Main Street was pretty quiet at Barkerville Historic Town and Park during the wildfire season last summer. There were significant losses during the peak season, but Barkerville making a comeback diversifying winter activities.                                Chris Sharpe photo                                The tube-run at Barkerville has been a huge hit this winter.Families have shown a lot of support with steady attendance every Saturday and Sunday, as well as statutory holidays or Pro-D days.                                File photo

Main Street was pretty quiet at Barkerville Historic Town and Park during the wildfire season last summer. There were significant losses during the peak season, but Barkerville making a comeback diversifying winter activities. Chris Sharpe photo The tube-run at Barkerville has been a huge hit this winter.Families have shown a lot of support with steady attendance every Saturday and Sunday, as well as statutory holidays or Pro-D days. File photo

Barkerville working hard to recover from wildfire season

Ed Coleman: “We’re at the very beginning of diversifying our winter activities”

As one of this region’s most cherished attractions, Barkerville Historic Town & Park draws a large influx of seasonal tourists every year.

However, the wildfires that raged through the British Columbia Interior last summer were an unprecedented event that caused significant province-wide loss, and took a major toll on Barkerville’s summer revenue.

Ed Coleman, Barkerville’s chief executive officer, says the overall loss was roughly $750,000 – around a 40 per cent decrease from 2016.

Coleman notes this is a combination of expected revenue, gross revenue lost and the cancellation of projects, which would have generated more revenue had they gone forward.

The success of Barkerville depends heavily on an influx of national visitors – Europe and Asia specifically.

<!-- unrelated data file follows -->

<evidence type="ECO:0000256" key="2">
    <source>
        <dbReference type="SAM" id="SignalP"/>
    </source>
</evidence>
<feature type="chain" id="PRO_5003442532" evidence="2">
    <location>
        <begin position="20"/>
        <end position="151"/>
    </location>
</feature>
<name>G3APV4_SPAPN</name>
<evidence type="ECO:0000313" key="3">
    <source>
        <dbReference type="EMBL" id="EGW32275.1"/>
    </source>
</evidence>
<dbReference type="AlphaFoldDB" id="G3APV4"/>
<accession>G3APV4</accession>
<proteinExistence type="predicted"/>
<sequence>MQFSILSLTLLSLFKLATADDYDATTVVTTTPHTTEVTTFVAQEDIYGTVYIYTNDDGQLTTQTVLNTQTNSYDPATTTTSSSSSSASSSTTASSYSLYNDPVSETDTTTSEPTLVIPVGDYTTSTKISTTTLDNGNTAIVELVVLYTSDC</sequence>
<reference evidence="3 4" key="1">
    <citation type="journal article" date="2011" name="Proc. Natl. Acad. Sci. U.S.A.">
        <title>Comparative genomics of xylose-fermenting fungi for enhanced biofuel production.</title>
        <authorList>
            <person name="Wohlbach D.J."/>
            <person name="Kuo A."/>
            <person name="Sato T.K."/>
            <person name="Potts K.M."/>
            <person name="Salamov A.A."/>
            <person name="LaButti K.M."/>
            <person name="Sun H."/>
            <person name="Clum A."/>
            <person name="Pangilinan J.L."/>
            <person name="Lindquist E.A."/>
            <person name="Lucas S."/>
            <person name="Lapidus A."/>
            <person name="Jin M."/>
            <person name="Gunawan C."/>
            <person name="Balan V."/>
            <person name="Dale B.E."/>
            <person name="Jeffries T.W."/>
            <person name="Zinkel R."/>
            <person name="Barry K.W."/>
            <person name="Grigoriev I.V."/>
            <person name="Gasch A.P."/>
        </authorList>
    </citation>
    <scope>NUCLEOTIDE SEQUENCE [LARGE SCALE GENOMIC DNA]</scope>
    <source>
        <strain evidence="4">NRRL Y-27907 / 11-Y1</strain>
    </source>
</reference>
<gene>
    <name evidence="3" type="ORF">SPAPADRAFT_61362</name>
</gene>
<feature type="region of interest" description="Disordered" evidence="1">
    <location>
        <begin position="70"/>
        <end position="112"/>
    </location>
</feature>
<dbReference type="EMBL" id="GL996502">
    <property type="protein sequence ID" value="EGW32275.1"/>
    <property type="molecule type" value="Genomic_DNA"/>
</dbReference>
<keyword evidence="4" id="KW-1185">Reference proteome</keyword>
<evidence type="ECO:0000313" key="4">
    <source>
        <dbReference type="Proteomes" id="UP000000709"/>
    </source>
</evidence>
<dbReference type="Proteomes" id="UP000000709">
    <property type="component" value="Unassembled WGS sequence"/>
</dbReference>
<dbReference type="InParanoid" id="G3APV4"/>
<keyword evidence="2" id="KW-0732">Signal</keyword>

Coleman notes the drop that was really evident was a loss of approximately 50 per cent of Lower Mainland and Vancouver Island traffic.

“That was a significant [hit]. When they come up here, they’re staying for multiple days.”

Coming with the Vancouver crowd was the scheduled ATV BC conference, where they planned to put in a new off-road vehicle trail that would link Barkerville to Wells. Losing this event meant a $50,000 loss for Barkerville.

A loss of employment wasn’t an issue for the staff, despite the low attendance, Coleman says.

However, businesses within Barkerville were affected and had to adapt to the drop-in patrons by cutting back the number of employees per shift, which compensated the loss in sales over the season.

Community Futures Wildfire Ambassadors are working with business merchants by providing them programs that will assist them recover the losses of last summer.

Coleman says he is confident the losses will be easily circumvented with the effort and winter projects and activities currently in place.

Wildfire relief funds through the province has also been a massive help, and has given Coleman says a major head start in already recovering half the losses of last season.

“We’re just at the very beginning of diversifying our winter activities.

“Last year, we started that process by putting in the tube-run, so this is our first full year of having a winter activity season.”

The tube-run has been a huge success this winter. Families have shown a lot of support with steady attendance every Saturday and Sunday, as well as statutory holidays or Pro-D days.

Thursdays and Fridays are also open to special bookings for groups such as school field trips.

There have also been upgrades to the campground with more power and cabins, and the cottages are also nearly complete. The plan is to have them open to the public as rentals at the beginning of February.

A record-breaking attendance for the Victorian Christmas was also a big boost for Barkerville, welcoming 1,600 guests over the weekend of Dec. 9-11.

Coleman says he is proud of these restoration efforts and he’s certain Barkerville will be one of many communities affected by the wildfires to get back on their feet.

“There are thousands of people affected by the wildfires. We know we’re just one small participant in the impact, and that the whole of the Cariboo needs support.”

Meanwhile, Cariboo Chilcotin Coast Tourism Association chair Andrea Keurbis says he is working alongside Destination BC to ensure tourism is restored this year.

A long-term recovery strategy has been implemented, he says, adding marketing plans are more prudent than ever, as is partnering with booking agents and journalists all over the world to promote travel and re-establish interest.

“We are very resilient. Yes, we went through a harsh time, but it has made us stronger. [The fires were] a natural cycle, and after fire comes new life.”

Keurbis says he is certain B.C. tourism will inevitably recover. Collective efforts within the province will be crucial to achieve this.

“The best way to do that is to come out and visit this beautiful area and the great product we have to explore.”